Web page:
A sponsored academy in one of the country’s poorest neighbourhoods has been named in the top 10 schools in the country for progress 8.
Heartlands Academy in Birmingham, which converted as a sponsored academy in 2012, had a progress 8 score of 1.46 this year, placing it sixth in the league tables of all schools nationally. Last year, its progress 8 score was 0.61.
To be ranked one of the top six schools in the entire country for progress is testament to the hard work of all our staff and students
It bucks a trend among sponsored academies, which are overall the worst-performing type of school when it comes to progress 8. The sponsored academies programme targets schools that are failing, so they are generally expected to fare worse than others.
Of the remaining nine, four are free schools, four are converter academies and one is a voluntary-aided school.
Free schools have long dominated the top 10 list. National data shows the schools remain the top-performing school type for progress 8, although its average score fell from 0.24 last year to 0.21 this year.
However, researchers this week found some of this is down to the schools disproportionately drawing their pupils from neighbourhood types that already achieve higher results on average.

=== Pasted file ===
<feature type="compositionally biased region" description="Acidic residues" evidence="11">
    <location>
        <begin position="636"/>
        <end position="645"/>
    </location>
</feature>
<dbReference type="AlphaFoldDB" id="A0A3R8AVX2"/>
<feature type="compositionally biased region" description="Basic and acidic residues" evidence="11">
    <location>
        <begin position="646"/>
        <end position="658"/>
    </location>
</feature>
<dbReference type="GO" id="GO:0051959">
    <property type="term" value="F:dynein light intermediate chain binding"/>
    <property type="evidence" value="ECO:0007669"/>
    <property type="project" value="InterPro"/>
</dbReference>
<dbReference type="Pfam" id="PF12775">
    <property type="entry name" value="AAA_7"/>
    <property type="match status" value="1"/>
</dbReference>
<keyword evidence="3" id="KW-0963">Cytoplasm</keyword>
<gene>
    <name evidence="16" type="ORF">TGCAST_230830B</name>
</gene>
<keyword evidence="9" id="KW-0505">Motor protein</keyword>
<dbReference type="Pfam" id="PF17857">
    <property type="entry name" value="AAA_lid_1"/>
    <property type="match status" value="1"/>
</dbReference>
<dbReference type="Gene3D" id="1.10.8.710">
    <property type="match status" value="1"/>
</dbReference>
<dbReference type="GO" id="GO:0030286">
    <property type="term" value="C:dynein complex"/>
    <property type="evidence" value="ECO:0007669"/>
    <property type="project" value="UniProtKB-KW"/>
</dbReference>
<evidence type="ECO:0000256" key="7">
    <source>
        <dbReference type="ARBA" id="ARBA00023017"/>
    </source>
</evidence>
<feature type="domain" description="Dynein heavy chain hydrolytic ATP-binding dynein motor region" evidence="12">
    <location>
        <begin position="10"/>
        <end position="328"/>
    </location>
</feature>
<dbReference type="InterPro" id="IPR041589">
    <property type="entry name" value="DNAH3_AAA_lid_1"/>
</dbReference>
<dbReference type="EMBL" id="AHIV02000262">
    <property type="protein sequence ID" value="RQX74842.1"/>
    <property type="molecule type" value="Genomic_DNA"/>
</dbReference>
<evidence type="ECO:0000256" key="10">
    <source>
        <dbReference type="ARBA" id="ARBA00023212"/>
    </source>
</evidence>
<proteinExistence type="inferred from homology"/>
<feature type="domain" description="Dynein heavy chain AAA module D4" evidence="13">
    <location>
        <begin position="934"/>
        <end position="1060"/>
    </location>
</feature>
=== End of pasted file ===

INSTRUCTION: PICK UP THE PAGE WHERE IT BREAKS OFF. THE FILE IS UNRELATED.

The top school – Tauheedul Islam Girls’ High School – boosted its results from 1.91 last year to 2.17. It means every pupil at the school achieved, on average, over two grades higher than an average pupil in other schools with the same prior attainment.
Meanwhile, the majority of the top 10 have a religious background: four are Muslim schools, one is Catholic, one is Church of England.
All the 10 schools have an above-average proportion of pupils whose first language is not English. For example, Preston Muslim Girls’ High School has an EAL rate of 96.4 per cent.
All but one of the schools have a below-average proportion of pupils with an education, health and care plan, and six of the schools have above-average rates of free school meals eligibility.
Heartlands is in the Nechells area of Birmingham, which is among the 10 per cent most deprived wards in Britain. 33.1 per cent of pupils are eligible for free school meals, more than double the national rate for last year of 14.1, and 13.3 per cent receive SEN support, compared with 10.8 per cent nationally.
“To be ranked one of the top six schools in the entire country for progress is testament to the hard work of all our staff and students,” said Fuzel Choudhury, who was the school’s headteacher until this September, and now serves as a regional director for its sponsor, E-ACT.
“It makes me so proud to look around at the team at Heartlands and at the wider team within our trust. Every single one of our staff members is as passionate about those young people from Nechells as I am, and I couldn’t ask for more.”
The top performers
|Tauheedul Islam Girls’ High School||2.17|
|Eden Boys’ School, Birmingham||1.7|
|Eden Girls’ School Coventry||1.61|
|Wembley High Technology College||1.57|
|Michaela Community School||1.54|
|Bishop Douglass School Finchley||1.39|
|William Perkin Church of England High School||1.32|
|Preston Muslim Girls High School||1.23|